According to the first generation of critical theorists, the development of rationality results in the domination, oppression, and alienation of the individual. In the Dialectic of Enlightenment, Frankfurt-school critical theorists Theodor Adorno and Max Horkheimer argue that humanity’s domination is the inevitable consequence of its ability to dominate nature.
For Adorno and Horkheimer, as humans evolved they learned to manipulate nature to satisfy their needs. This meant that their relationship with nature, and by consequence reason, was wholly instrumental. Some critical theorists concluded that humanity's mastery of nature (through its faculty of rationality) fundamentally leads to the domination and unfreedom of the individual.
Critical theorists argued that the United States and other capitalist countries had evolved into totalitarian states or "fully administered societies." This was due in large part because of the trajectory of the Enlightenment, an intellectual and philosophical movement that began in the seventeenth century and advocated the primacy of reason over religion and superstition. The Enlightenment, according to Adorno and Horkheimer, entrenched instrumental reason in our culture and denied humanity of its agency.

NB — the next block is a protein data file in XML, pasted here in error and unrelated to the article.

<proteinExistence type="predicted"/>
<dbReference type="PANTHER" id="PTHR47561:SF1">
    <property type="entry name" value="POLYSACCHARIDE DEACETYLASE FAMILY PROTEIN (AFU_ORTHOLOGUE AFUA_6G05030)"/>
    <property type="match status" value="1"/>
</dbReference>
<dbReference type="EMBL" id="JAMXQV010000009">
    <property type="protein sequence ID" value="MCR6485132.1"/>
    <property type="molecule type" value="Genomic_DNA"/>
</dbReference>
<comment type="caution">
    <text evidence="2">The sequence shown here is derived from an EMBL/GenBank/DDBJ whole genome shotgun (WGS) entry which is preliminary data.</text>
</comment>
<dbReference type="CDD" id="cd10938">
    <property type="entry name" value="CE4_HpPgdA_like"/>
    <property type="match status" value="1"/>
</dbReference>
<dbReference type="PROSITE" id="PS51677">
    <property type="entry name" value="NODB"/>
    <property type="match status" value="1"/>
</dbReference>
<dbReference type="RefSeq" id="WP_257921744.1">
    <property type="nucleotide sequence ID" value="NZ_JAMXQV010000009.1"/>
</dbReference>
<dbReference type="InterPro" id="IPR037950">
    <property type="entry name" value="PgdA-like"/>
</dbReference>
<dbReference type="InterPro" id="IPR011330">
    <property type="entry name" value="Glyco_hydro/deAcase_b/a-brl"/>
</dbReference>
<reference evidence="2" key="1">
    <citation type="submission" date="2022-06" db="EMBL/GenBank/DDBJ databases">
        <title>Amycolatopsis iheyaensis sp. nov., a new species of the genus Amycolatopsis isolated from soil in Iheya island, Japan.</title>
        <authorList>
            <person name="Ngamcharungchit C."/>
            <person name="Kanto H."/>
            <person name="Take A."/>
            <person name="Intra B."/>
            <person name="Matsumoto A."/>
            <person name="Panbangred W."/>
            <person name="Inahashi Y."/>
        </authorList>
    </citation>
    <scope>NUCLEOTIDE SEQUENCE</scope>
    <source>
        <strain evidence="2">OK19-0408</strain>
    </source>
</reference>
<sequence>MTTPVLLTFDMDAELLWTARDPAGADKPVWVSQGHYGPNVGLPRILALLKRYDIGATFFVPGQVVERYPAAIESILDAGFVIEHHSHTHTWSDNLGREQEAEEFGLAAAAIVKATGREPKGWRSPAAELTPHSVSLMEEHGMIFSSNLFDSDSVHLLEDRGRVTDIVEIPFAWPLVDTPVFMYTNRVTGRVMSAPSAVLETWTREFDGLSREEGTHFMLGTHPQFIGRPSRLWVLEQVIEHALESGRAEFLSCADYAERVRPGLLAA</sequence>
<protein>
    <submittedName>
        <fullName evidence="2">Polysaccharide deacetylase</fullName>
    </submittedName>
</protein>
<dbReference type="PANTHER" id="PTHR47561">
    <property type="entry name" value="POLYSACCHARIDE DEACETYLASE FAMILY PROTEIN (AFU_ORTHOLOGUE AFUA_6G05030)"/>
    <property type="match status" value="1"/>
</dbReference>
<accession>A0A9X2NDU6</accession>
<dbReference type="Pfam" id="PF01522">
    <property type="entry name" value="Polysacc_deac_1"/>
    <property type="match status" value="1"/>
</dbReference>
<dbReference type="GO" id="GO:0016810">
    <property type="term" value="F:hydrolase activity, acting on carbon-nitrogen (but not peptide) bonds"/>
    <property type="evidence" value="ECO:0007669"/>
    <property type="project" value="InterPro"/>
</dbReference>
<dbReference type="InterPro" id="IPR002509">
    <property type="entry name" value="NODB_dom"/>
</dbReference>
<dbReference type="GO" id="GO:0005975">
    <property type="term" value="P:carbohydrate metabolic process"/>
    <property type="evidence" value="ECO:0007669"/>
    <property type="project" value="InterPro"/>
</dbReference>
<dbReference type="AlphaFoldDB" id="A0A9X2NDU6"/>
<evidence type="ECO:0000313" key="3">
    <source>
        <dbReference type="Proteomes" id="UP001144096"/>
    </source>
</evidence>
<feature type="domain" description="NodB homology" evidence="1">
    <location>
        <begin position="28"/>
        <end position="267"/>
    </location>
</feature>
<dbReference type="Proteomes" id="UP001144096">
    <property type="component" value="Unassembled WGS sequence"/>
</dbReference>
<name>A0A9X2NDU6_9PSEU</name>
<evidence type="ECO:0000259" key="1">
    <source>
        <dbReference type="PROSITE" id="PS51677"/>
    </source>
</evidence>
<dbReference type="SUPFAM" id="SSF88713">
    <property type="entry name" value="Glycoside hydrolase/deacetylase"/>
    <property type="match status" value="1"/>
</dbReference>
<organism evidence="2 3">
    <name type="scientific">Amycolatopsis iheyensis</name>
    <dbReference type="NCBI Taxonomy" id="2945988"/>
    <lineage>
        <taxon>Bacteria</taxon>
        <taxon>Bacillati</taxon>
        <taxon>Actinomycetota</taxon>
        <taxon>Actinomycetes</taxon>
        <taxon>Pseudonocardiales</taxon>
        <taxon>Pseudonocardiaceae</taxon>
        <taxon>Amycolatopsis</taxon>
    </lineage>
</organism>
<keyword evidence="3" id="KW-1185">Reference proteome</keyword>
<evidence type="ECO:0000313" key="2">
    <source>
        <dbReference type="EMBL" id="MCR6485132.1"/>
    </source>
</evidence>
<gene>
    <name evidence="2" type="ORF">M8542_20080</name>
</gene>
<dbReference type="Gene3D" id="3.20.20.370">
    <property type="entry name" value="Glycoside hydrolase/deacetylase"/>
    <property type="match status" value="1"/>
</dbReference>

Habermas rejected this conception of reason and sought to preserve Enlightenment rationality in the canon of critical theory, highlighting its importance in developing a notion of freedom. For Habermas, the Enlightenment was simply an unfinished project, not something to be discarded like some early critical theorists argued. Habermas critiqued early critical theorists by accusing them of pessimism. He believed that the Enlightenment dream of a democratic society, where people are free and have agency, was possible if a robust public sphere could be cultivated.